Alcoholics Anonymous History In Your Area
Dallas AA History
Esther E. (shown here with AA co-founder Bill W.), whose story “A Flower of the South” can be found in the Third Edition of the Big Book on page 384, introduced AA to Dallas in 1943 after reaching her bottom and sobering up in Houston. When she arrived in Dallas, she found no functioning AA group (it had just been 8 years since Bill W. and Doctor Bob had found each other and begun AA), so she quickly moved to establish one. Early Dallas AA met in her home, and the news of Dallas AA spread strictly by word-of-mouth. A meeting place was finally found in 1945 at 912½ Main Street in downtown Dallas. Meetings in those days were only at 8:00 PM and were strictly speaker meetings. There were evidently fewer than twenty people sober in Dallas AA by the end of 1945.
It was after World War II when American military personnel returned from overseas that AA’s population explosion truly began. After the Suburban Group was begun near Lee Park (corner of Dickason and Sale Streets in Dallas, just north of downtown), other groups soon followed.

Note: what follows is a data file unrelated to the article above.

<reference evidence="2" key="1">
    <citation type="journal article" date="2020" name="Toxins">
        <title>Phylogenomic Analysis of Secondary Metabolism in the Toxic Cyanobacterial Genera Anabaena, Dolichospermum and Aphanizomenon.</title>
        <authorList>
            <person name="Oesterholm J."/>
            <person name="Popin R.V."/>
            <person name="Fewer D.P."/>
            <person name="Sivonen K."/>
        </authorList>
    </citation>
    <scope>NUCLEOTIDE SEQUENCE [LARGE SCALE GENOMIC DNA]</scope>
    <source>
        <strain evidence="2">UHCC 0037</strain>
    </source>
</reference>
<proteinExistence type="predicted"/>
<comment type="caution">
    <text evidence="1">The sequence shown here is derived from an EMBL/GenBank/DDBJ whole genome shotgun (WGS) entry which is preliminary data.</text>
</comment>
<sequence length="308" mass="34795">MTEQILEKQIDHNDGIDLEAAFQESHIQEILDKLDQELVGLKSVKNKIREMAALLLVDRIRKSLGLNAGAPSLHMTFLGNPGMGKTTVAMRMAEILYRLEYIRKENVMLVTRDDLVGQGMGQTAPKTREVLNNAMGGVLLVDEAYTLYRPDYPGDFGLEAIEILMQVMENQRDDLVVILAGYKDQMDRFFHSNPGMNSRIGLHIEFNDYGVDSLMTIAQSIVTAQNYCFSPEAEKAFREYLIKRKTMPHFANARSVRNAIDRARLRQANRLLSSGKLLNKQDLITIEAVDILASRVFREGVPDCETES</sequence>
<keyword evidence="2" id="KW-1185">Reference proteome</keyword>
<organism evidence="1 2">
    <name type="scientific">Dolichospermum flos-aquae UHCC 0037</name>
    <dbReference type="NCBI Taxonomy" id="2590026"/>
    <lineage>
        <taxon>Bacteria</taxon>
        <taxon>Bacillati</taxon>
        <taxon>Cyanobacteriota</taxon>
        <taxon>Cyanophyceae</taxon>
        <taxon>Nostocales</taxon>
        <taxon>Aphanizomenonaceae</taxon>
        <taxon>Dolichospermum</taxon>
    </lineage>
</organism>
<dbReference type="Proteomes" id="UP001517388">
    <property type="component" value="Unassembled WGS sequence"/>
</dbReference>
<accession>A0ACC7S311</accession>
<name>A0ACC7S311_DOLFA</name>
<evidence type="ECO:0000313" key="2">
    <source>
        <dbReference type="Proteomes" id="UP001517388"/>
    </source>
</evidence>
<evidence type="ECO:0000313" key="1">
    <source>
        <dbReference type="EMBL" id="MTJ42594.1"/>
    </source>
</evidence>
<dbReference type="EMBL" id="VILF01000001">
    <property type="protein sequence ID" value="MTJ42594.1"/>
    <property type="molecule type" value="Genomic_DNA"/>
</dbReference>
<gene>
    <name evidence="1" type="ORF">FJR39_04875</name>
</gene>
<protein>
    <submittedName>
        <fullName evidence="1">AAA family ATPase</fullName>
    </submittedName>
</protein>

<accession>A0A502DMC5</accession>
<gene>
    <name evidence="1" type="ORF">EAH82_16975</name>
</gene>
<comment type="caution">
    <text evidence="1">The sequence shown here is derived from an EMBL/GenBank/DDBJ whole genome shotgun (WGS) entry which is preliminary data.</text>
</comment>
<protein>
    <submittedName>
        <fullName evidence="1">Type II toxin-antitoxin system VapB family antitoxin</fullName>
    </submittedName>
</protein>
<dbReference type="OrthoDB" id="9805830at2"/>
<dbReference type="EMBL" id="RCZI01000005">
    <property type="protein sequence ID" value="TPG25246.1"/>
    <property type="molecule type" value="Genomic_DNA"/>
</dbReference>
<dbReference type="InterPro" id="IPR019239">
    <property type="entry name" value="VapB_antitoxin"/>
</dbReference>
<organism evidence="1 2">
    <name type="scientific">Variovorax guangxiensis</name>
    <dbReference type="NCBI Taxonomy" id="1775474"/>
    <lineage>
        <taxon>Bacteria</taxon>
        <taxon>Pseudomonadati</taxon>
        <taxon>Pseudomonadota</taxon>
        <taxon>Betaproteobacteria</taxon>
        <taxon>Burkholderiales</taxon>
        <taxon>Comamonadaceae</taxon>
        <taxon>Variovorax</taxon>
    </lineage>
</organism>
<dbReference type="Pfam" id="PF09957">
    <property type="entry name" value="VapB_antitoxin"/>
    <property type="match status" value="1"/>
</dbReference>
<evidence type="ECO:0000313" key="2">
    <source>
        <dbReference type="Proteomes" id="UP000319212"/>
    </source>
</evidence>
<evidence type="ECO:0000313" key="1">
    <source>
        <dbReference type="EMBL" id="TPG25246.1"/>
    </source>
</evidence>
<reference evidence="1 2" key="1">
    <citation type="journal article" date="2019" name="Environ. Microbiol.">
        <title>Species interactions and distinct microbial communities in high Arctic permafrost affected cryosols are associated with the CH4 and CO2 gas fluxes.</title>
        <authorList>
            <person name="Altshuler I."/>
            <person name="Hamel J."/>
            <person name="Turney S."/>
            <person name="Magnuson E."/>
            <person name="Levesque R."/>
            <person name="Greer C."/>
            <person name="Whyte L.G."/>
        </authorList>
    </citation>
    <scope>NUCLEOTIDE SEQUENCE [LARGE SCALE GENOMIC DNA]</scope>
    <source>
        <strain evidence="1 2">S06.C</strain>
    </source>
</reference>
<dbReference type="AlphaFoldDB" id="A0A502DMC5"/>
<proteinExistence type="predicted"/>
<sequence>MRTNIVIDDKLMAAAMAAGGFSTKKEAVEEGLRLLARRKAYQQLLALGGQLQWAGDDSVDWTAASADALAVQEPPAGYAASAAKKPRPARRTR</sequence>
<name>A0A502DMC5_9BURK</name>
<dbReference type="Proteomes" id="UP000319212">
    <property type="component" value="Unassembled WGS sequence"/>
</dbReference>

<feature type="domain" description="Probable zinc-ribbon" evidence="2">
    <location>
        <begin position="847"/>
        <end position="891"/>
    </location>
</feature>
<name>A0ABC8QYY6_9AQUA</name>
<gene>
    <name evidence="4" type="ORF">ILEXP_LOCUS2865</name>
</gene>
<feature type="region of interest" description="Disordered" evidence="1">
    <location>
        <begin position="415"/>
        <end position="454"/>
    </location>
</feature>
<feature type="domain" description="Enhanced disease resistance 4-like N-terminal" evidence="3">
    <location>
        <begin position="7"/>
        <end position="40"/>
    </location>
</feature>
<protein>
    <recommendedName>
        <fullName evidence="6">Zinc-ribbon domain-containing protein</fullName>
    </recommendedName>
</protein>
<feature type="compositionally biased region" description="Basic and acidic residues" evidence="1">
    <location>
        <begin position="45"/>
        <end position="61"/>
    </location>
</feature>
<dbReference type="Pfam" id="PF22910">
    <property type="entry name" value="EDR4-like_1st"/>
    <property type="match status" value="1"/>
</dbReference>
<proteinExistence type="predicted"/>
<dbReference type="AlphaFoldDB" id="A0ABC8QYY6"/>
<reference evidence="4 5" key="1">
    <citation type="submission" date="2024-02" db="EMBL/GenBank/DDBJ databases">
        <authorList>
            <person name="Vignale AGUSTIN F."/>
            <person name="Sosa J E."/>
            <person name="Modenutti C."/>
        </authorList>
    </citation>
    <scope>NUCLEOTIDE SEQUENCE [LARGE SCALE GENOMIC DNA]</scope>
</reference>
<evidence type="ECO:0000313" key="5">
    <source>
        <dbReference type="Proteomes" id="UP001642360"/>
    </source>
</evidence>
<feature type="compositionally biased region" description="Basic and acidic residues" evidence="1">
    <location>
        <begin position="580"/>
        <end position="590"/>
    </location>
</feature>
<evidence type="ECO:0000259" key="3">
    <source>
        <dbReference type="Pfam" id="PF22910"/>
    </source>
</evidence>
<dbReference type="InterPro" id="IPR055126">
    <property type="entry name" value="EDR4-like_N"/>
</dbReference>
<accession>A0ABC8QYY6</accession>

The fledgling fellowship grew member by member, and a few other groups began to form. After several years of this growth, it became apparent that a central office was needed.
Esther E. passed away on June 3, 1960, with slightly more than 19 years of sobriety. Her copy of the Big Book, which is signed by AA co-founder and Big Book author Bill W., is on display in the Dallas Central Office.
Click here for an October 1999 interview with Searcy W, then Dallas’s oldest AA member. Searcy died in 2003 with 57 years of sobriety! There is a great amount of local AA history in this interview…be sure to read it.
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